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Who is going to look after your Easter Bunny?

View profile for Tom Couch
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The pet supplies retailer, Pets at Home, has of late benefitted from positive publicity due to its policy of temporarily halting the sale and adoption of rabbits over the Easter weekend in an attempt to discourage prospective purchasers from making impulsive purchases of rabbits.

For many pet owners, rabbits and alike are not just animals they keep, but friends, companions, and members of the family. For this reason, and in view of the upcoming festivities, I will ask the question, who is going to look after your rabbit (and indeed all other animals) when you die?

Provision for Pets

Considering what will happen to your pet when you die is an important step to protect an animal’s welfare. In England and Wales, it is not possible to leave money to your pet in your Will to look after themselves. Gifts of money, or so called ‘pecuniary legacies’, must be made in a Will to an identifiable human beneficiary or legal beneficiary, such as a company or charity. The reason being, is that the law regards pets as ‘chattels’ (an item of tangible or intangible personal property), and as such, they cannot be a beneficiary.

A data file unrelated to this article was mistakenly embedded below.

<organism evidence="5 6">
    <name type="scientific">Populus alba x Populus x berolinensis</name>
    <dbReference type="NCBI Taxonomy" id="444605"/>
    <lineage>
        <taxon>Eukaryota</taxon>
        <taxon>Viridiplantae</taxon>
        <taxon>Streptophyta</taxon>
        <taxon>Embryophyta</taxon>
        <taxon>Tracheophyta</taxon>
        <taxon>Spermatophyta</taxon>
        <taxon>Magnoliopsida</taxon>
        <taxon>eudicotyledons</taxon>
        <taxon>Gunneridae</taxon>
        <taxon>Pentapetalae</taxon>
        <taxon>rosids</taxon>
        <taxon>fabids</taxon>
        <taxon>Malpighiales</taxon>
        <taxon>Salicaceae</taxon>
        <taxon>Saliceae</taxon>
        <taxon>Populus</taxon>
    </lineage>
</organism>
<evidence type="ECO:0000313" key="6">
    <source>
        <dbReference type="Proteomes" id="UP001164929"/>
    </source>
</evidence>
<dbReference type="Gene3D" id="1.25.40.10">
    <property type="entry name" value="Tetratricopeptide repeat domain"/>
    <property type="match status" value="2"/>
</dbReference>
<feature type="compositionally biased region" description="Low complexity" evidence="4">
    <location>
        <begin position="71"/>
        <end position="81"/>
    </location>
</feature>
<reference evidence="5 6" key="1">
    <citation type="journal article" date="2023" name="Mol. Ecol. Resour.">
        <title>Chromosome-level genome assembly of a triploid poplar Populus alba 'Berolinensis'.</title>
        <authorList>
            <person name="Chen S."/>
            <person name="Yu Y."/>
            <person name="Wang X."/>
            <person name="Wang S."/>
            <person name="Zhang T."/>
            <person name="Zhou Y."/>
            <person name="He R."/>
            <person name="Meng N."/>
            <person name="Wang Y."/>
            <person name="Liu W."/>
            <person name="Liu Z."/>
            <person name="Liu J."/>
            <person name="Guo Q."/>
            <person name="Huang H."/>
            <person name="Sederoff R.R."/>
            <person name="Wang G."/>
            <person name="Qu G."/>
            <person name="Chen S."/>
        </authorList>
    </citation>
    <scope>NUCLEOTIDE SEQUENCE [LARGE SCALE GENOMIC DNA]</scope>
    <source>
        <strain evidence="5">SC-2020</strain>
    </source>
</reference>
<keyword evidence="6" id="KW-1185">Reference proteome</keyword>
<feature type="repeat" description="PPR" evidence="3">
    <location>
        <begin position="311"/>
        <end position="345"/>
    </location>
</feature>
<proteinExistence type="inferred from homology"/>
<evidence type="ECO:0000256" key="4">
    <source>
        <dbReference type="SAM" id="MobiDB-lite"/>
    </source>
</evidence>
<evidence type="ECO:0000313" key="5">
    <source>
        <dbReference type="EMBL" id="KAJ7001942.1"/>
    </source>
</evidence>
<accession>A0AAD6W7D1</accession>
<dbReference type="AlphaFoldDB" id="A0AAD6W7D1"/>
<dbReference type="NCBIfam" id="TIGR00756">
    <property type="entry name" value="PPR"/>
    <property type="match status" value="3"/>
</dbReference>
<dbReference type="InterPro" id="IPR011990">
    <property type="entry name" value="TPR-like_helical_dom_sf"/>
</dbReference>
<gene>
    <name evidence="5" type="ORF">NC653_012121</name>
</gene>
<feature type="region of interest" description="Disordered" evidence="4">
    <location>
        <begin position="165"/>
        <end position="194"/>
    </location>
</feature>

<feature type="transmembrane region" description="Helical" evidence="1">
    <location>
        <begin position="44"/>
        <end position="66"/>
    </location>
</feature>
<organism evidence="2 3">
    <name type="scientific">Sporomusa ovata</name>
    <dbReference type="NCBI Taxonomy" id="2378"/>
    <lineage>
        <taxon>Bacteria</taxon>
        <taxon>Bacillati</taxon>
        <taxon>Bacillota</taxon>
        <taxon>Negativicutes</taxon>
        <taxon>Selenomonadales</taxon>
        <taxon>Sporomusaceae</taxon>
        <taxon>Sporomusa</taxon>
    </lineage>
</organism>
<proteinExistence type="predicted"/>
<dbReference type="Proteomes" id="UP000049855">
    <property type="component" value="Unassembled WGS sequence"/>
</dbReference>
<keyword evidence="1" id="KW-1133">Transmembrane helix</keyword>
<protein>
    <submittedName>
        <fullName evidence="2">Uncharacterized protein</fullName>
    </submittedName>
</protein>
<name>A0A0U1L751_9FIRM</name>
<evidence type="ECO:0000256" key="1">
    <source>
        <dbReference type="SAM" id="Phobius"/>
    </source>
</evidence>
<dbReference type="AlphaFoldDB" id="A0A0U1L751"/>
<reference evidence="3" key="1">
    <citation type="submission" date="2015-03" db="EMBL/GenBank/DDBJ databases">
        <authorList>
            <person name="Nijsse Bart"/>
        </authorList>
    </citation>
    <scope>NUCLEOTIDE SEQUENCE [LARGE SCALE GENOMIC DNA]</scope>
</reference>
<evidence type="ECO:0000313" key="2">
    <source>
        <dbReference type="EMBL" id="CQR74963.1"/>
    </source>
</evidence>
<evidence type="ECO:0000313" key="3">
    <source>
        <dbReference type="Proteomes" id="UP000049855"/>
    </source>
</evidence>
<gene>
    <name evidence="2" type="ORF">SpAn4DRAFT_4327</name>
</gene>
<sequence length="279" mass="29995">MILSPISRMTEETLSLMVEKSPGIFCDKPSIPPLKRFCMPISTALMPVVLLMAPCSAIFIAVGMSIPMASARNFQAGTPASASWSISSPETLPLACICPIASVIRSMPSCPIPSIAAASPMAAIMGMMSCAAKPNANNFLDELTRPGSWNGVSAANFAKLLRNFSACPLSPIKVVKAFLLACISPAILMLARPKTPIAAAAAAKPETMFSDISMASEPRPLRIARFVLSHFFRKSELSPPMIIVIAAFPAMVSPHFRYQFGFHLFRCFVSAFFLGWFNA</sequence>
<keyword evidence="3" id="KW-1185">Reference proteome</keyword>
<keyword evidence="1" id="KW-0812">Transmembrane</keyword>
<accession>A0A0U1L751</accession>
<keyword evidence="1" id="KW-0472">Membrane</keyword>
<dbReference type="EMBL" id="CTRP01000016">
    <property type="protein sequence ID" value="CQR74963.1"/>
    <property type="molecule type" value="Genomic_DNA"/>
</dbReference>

Instead of leaving money to your pet directly, you could put money into a Trust to apply the income of the trust for the maintenance of your pet during the period of perpetuity (the length of the life of your pet or after 21 years, whichever happens first). Whilst it is lawful for your Trustees to give effect to a Trust of this nature, your pet cannot enforce it, and so its efficacy therefore depends upon the goodwill and conscientiousness of your Trustees.

You could nominate someone in your Will to take over the care of your pet should anything happen to you. For this purpose, it is common for a Will to specifically gift the pet to another, together with a gift of money to the intended beneficiary to ensure that they can provide your pet with the care and maintenance that it deserves. Alternatively, you could request that your pet be given to a specific charity, such as the RSPCA’s ‘Home for life’ service, or be put to sleep unless a suitable home is found.

Overall, besides being an important consideration for the ongoing care for your pets, creating a Will is also an invaluable step in estate planning. It can make the estate administration process clearer and more straightforward; it can often prevent unnecessary stress for loved ones at an already difficult time, and it can ensure that your assets are distributed as you wish.